WASHINGTON, D.C. 20202


In the Matter of                         Docket No. 94-78-SP

LONG BEACH COLLEGE OF BUSINESS,        Student Financial                                         Assistance Proceeding

Appearances:    D.N. Ward, Esq., Huntington Beach, California, for Respondent.

        Edmund J. Trepacz, II, Esq., Office of the General Counsel, U.S. Department of         Education, Washington, D.C., for the Student Financial Assistance Programs.

Before:    Frank K. Krueger, Jr.
        Administrative Judge


    The Respondent, Long Beach College of Business, which was located in Long Beach, California, stopped enrolling students in November 1992, and ceased operations in June 1993. In late November and early December of 1992 the Student Financial Assistance Programs (SFAP), U.S. Department of Education (ED), conducted a program review of the Respondent. By letter of June 23, 1993, after being notified that the school had ceased operations, SFAP reminded the Respondent of its obligations under its Program Participation Agreement to conduct a close-out audit. On February 24, 1994, SFAP issued its final program review determination.

    As part of the final program review determination, SFAP cited Respondent for its failure to conduct a close-out audit and for its failure to provide SFAP with institutional audits for award years 1988-89 through 1992-93. SFAP also found a number of other program violations and missing records. On the basis of Respondent's failure to do the close-out audit and the unavailability of certain information necessary to determine whether expenditures were proper, SFAP assessed liability against Respondent for the entire period covered by the program review, award years 1990-91 through 1992-93, for a total of $13,194,828.

    As discussed below, SFAP's determination that Respondent is liable for all Federal student aid disbursements made since the 1990-91 award year through the 1992-93 award year is affirmed, since Respondent has not performed any institutional audit for any of those years and has not done the required close-out audit.


I. Failure to Submit Required Audits.

    SFAP determined that Respondent failed to have any institutional audits performed since before the 1988-89 award year, and failed to have the required close-out audit performed since it went out of business in June 1993. The Respondent makes no effort to justify its failure to conduct the close- out audit. Concerning its failure to conduct institutional audits, Respondent claims that they were completed but, for reasons not stated, the auditor will not provide copies of the audit reports. Respondent also alleges in its brief that it was unable to complete the audits due to ED's interference with the auditor and the fact that the school no longer enrolls students. Respondent's allegation concerning ED interference must be rejected since it provides no evidence to support it. Similarly, Respondent makes no effort to demonstrate how the fact that it no longer enrolls students prevented it from completing the required audits.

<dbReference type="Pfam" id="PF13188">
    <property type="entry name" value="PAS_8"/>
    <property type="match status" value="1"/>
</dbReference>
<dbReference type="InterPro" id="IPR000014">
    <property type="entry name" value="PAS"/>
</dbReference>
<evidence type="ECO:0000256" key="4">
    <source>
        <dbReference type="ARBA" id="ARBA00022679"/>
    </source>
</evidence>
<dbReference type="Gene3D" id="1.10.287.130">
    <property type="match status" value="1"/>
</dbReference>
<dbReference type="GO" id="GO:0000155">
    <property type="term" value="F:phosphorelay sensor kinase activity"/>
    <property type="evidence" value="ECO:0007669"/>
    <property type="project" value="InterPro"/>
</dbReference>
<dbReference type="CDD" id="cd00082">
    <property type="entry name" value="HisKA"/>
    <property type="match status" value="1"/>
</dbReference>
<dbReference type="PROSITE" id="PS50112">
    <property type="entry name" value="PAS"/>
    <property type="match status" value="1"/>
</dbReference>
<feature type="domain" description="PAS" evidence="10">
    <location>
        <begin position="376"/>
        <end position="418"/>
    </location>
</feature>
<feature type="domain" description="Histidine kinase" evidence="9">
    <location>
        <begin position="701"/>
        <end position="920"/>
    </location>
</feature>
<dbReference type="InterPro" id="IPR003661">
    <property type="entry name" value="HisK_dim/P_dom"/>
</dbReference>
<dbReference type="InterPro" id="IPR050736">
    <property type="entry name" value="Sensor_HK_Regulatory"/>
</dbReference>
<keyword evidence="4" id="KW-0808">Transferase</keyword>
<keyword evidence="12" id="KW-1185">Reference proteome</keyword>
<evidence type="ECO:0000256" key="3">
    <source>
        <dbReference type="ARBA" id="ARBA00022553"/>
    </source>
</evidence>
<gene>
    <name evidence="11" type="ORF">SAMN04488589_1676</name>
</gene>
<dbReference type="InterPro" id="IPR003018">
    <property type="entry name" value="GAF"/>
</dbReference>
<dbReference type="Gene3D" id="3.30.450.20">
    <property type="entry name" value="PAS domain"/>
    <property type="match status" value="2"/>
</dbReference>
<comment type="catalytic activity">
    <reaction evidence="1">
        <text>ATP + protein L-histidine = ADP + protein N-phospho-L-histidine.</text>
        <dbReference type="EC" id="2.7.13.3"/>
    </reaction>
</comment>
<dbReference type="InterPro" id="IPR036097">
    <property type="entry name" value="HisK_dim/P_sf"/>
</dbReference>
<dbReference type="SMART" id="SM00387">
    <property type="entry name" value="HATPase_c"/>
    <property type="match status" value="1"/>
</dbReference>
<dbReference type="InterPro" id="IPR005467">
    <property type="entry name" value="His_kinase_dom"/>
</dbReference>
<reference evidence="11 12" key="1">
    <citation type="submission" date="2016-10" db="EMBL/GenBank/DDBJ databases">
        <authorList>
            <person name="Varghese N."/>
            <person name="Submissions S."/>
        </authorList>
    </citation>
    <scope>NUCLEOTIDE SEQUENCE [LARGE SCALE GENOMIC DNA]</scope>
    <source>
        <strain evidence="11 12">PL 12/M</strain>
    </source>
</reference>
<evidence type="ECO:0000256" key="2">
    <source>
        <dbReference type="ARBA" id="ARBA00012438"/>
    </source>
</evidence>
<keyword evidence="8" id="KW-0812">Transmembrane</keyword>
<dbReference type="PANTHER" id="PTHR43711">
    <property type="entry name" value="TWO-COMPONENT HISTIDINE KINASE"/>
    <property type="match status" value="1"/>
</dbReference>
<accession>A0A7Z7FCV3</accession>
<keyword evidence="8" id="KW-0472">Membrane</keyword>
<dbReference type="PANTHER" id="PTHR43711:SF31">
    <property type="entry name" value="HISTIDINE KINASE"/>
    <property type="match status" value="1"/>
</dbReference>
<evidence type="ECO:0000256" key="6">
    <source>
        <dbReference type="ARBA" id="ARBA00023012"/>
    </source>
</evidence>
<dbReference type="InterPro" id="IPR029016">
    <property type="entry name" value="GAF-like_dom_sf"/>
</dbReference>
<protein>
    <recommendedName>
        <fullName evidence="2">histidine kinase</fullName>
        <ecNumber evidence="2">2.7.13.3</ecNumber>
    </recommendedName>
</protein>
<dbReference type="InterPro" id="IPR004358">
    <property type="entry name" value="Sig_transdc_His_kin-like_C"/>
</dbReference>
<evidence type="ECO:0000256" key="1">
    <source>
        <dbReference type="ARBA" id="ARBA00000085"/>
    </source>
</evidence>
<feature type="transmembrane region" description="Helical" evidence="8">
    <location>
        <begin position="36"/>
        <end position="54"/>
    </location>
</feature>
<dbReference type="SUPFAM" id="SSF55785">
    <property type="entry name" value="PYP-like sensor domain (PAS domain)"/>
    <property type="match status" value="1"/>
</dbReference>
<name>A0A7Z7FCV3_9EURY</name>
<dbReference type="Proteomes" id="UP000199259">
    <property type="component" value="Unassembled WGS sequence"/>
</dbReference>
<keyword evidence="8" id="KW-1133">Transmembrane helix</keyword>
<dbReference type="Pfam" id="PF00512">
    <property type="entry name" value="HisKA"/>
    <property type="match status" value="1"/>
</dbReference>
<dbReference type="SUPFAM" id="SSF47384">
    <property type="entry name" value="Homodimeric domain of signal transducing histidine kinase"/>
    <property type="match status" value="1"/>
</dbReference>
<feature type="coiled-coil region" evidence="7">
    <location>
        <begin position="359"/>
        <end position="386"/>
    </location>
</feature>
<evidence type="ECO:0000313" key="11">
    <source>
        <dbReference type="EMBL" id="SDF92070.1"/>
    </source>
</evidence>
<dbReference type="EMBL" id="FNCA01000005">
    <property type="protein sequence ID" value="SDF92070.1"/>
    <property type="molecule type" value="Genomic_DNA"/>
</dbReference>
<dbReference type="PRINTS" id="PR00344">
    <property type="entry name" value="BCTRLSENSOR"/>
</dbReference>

In order to participate in the Federal student financial aid programs, the Respondent was required to enter into a Program Participation Agreement whereby it agreed to comply with the regulations governing the student aid programs. Under 34 C.F.R. § 668.23(c) (1990) of those regulations, the institution was required to submit to ED periodic audits accounting for all student assistance funds released by the institution during the period of the audit. Audits were required to be conducted at least every two years. Id. Under 34 C.F.R. § 668.25(c) (1993), when an institution ceases to provide educational services, or otherwise loses its eligibility to participate in the program, it must submit a close-out audit to SFAP within ninety days after the school ceases operation. Since Respondent did not submit any audits for the 1990-91 through 1992-93 award years, the close out-audit for Respondent should have covered that entire period.See footnote 1 1 Because the Respondent has never had a close-out audit performed, SFAP is unable to determine whether the Federal funds expended by Respondent during this period were properly spent. Under the prevailing legal precedent Respondent is liable for all Federal assistance expended during this period. See In re Macomb Community College, Docket No. 91-80-SP, U.S. Dept. of Education (May 5, 1993); In re National Broadcasting School, Docket No. 94-98-SP, U.S.